Nitish’s put down of Pavan has lessons for eggheads in politics

H. H. Asquith’s eventful tenure as British prime minister (1908-16) in the high noon of the Liberal Party was rendered colorful by the devastatingly witty utterances of his formidable wife Margot. Her acerbic aside on the noted lawyer and orator Lord Birkenhead who rose to be attorney general is often cited by social historians. He is very clever, she said, but his brains sometimes go to his head. Put succinctly, eggheads (read intellectuals), opined Lady Asquith, were inclined to overreach themselves. More so when they muddy their minds in active politics. JDU national general secretary and spokesperson Pavan Verma’s open letter to his boss Nitish Kumar, the Bihar chief minister, spelling out his differences over extending the party’s alliance with the BJP beyond Bihar typifies a similar mindset.

Mr Verma is not the usual haranguing spokesperson seen on TV panel discussions. An erstwhile member of the Indian Foreign Service as well as the Rajya Sabha, he is also a writer, columnist, and a familiar face in literary fests. He has over the years blossomed into a public intellectual of some standing. Which is why his decision to put his letter in the public domain seems both puzzling and yet predictable. Puzzling because a man of his mental equilibrium and maturity should have had better sense than embarrass his leader to whom he owes his limited fame, and predictable because it is foolish to expect unswerving loyalty from those who live off their reasoning intellect. Loyalty resides in the heart. It is ruled by sentiment and sincerity. It doesn’t change with the weather, political or otherwise.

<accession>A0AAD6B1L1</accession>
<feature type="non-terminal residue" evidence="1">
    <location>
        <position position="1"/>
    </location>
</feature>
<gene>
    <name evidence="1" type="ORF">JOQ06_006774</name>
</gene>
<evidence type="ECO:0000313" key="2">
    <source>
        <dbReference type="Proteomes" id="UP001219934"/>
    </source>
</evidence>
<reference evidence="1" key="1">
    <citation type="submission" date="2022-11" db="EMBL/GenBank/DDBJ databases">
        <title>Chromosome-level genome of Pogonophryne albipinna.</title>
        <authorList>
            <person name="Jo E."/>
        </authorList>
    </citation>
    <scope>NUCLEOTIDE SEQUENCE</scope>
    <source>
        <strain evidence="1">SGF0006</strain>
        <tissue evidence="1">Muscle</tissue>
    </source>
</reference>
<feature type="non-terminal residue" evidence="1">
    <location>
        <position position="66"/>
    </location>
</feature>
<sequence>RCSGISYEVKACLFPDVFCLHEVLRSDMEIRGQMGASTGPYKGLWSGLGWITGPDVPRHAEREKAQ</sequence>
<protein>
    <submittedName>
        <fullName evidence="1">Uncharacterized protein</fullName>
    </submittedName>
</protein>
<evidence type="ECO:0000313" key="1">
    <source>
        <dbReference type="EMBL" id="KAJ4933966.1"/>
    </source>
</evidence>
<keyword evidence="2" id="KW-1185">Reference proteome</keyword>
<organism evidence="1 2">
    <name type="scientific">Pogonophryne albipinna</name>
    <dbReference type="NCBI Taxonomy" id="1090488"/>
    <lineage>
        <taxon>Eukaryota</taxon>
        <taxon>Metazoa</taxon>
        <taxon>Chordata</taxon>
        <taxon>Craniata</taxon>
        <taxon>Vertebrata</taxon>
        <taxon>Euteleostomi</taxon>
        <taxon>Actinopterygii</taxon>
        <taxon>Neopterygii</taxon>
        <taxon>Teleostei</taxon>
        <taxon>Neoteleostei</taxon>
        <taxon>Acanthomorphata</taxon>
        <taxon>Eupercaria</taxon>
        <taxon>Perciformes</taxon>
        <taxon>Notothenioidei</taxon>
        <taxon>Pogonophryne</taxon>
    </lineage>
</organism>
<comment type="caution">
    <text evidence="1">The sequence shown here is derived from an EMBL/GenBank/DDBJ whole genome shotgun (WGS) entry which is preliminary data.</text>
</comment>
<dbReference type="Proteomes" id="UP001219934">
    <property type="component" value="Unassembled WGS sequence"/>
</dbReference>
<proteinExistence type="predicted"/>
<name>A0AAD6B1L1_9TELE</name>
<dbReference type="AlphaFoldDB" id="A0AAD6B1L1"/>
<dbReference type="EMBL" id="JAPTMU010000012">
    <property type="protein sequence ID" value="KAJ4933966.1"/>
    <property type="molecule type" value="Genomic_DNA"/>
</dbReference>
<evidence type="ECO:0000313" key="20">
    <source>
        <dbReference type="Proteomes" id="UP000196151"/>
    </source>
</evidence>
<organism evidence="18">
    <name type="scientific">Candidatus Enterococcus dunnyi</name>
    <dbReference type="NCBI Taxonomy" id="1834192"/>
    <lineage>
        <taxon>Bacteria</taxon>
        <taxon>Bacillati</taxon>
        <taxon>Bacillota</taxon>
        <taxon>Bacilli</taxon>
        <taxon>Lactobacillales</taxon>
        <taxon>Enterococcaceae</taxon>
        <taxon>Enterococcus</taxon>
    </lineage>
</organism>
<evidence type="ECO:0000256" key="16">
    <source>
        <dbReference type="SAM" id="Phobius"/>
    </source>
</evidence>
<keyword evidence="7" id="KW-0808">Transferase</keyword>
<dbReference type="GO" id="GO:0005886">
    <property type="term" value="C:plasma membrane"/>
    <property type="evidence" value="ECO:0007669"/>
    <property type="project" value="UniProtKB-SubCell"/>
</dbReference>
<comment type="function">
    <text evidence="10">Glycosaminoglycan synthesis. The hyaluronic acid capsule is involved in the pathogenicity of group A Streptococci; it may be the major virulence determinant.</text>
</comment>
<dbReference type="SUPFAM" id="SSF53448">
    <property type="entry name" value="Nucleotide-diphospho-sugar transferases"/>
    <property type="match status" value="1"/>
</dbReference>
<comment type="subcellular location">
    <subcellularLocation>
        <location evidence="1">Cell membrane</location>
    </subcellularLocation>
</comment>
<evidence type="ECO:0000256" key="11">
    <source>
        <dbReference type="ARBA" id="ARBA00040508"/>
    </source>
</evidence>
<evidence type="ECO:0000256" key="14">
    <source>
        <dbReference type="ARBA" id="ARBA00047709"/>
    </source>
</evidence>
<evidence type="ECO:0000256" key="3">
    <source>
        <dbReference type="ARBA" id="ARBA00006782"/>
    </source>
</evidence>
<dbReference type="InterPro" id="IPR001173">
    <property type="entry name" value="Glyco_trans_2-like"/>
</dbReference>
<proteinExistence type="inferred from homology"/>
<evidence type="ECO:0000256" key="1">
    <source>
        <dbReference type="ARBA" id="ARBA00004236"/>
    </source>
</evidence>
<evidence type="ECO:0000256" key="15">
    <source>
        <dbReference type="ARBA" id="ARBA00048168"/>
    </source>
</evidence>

To cite an example, one of the finest exemplars of loyalty was Arun Singh, Union minister of state for defense in Rajiv Gandhi’s cabinet, scion of the Kapurthala royals and a Doon School chum of the prime minister. He along with Arun Nehru were two of Rajiv’s closest advisors. Singh never uttered a word once he resigned after the Bofors bust-up. Though his decision to quit was seen as an act of betrayal by dynasty insiders, Arun Singh reiterated his allegiance and constancy towards his friend even after parting ways. Not many voluntarily give up a position of power without a modicum of rancor, the reasons for which are usually leaked to the media. But his lips stayed firmly sealed — even when Jaswant Singh took him on board as advisor during the NDA’s tenure at the time of the Kargil war.

What exactly did Mr Verma hope to accomplish by publicizing the contents of his letter? To showcase his uprightness and integrity, his refusal to compromise his secular-socialist credentials? He says he was troubled by his party’s decision to back the BJP during the passage of the Citizenship Amendment Bill in the Lok Sabha. The defense is untenable because Mr Verma’s rift with Nitish dates back to the renewal of the JDU-BJP alliance in 2017. It was visible from his diffidence and demeanor in every TV debate and parleys with friends in the Lutyens cocktail circuit. His efforts to paper over his dissent were at best painful.